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New Year, Lower Grades?

New Year, Lower Grades?

Alternatives to a Sink-or-Swim Attitude

“Does my children’s schoolwork just look a lot harder than when I was in the same grades or did I just (mercifully) forget how hard it really was? The first half of the year was okay but now they’re both beginning to slip.”

Schools definitely expect much more from students now, beginning in preschool and continuing all the way through high school. While the debate over the pros and cons of increased expectations and earlier mastery of skills is on-going, many are suffering the consequences. Many students are benefiting, but our concern is for the ones for whom the stepped-up pace is out of sync with their natural rhythm of learning.

Many educators and parents view a child’s natural rhythm of learning like riding an ocean wave.  It begins powerful, high and far off, and diminishes in strength the closer it gets to shore. If a student’s motivation or readiness to learn is below what is needed, the prevailing reaction is to wait and see what happens with the next wave. If grades dip, anxiety increases, or avoidance takes hold, just wait. Unlike waves, children who fall behind because of an underlying problem, tend to continue falling behind. Riding the next wave becomes more challenging.

Now the good news. There are plenty of lighthouses, lifeguards, and marine biologists – whatever it takes. Because expectations are so much greater now than in previous generations, we have a heightened duty to keep a watchful eye on changing currents and prevailing winds. If you have noticed a sudden decrease in grades or significant increase in struggling to keep up, the following have each been successful in helping students “stay afloat.”

Action Parents Can Take:

  • Check to make certain your child is not overbooked and there is sufficient time for homework.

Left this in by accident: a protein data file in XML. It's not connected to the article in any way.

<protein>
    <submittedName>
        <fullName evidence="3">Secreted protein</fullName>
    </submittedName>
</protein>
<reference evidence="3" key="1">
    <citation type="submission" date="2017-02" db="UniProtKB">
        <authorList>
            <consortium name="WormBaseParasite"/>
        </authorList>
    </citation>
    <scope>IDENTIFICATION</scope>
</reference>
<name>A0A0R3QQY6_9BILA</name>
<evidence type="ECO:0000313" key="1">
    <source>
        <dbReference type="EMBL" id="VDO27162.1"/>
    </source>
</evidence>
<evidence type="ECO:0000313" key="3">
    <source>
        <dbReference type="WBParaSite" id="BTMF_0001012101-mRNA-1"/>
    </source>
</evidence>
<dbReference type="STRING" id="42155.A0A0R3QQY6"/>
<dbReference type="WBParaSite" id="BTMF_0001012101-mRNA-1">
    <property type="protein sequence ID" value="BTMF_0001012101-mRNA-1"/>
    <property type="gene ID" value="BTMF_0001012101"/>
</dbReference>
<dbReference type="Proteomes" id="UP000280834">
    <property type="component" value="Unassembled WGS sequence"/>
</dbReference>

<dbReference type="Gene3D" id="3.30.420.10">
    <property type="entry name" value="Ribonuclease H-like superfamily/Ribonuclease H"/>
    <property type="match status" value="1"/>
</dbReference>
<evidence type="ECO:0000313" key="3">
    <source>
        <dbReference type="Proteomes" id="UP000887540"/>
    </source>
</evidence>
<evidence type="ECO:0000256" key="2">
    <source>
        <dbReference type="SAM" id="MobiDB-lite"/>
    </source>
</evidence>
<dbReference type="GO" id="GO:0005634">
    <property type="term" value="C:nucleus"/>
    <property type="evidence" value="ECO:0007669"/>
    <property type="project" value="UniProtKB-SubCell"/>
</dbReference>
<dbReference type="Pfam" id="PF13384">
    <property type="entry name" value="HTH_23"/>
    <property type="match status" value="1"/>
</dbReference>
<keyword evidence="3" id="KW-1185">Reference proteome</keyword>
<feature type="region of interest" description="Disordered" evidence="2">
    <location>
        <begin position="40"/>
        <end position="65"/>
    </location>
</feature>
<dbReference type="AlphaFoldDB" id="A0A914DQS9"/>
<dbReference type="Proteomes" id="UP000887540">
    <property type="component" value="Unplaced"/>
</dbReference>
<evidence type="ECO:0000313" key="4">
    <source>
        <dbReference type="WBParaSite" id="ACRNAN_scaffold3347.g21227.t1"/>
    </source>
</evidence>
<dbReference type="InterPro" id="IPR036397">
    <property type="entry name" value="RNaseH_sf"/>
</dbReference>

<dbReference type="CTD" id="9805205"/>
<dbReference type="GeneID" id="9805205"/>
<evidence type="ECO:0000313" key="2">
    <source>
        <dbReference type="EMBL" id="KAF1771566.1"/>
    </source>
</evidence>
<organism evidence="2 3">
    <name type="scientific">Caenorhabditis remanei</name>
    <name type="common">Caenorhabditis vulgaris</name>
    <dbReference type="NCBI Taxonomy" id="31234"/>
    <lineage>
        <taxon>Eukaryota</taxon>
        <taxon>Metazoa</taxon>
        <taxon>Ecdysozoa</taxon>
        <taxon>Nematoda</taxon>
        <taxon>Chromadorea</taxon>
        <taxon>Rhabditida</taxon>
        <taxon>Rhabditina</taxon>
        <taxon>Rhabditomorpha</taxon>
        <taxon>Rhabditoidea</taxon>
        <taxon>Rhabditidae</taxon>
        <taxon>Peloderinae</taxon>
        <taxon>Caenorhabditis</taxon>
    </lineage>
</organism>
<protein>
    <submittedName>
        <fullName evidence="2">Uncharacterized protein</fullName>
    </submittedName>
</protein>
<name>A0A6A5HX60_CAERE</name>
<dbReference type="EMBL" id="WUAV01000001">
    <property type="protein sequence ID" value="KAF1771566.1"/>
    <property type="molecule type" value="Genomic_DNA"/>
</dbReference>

• Make certain your child is getting enough sleep.
  • Set up a successful structure that maximizes attending school on time and on a regular basis.
  • Open up communication with your child’s teachers and encourage your child to do the same.

Action Children Can Take:

  • Write down homework every day.
  • Use a long-term calendar.
  • Study for every class every day, even it is only a 5 minute review.
  • When reading, ask yourself questions.
  • Sit up front.
  • Find a good student to use as a model for your “successful student behavior.”
  • Do extra credit work.

Is More Intensive Intervention Needed?

  • Is this an on-going dilemma that gets worse each year?
  • Does your child have a significant weakness in basic skills?
  • Is weak or varied attention an issue?
  • Have there been, or is there about to be major changes at home?
  • Is there much more success if material is slowed down even a bit?
  • Has your child been absent too much from school?

After exhausting your options without success, it is time to have your child evaluated to get a better handle on what is really going on. An educational evaluation by Total Learning Centers with our school psychologist would help tease out the intermingled issues of academic skills, attention, intelligence, study habits, motivation, etc. Try first what you can by yourself and with the teacher and school counselor. The key is not to wait so long that your child floats out of reach.  Learning to catch the next wave, no matter how big or small, is one important way to prepare today for success tomorrow.

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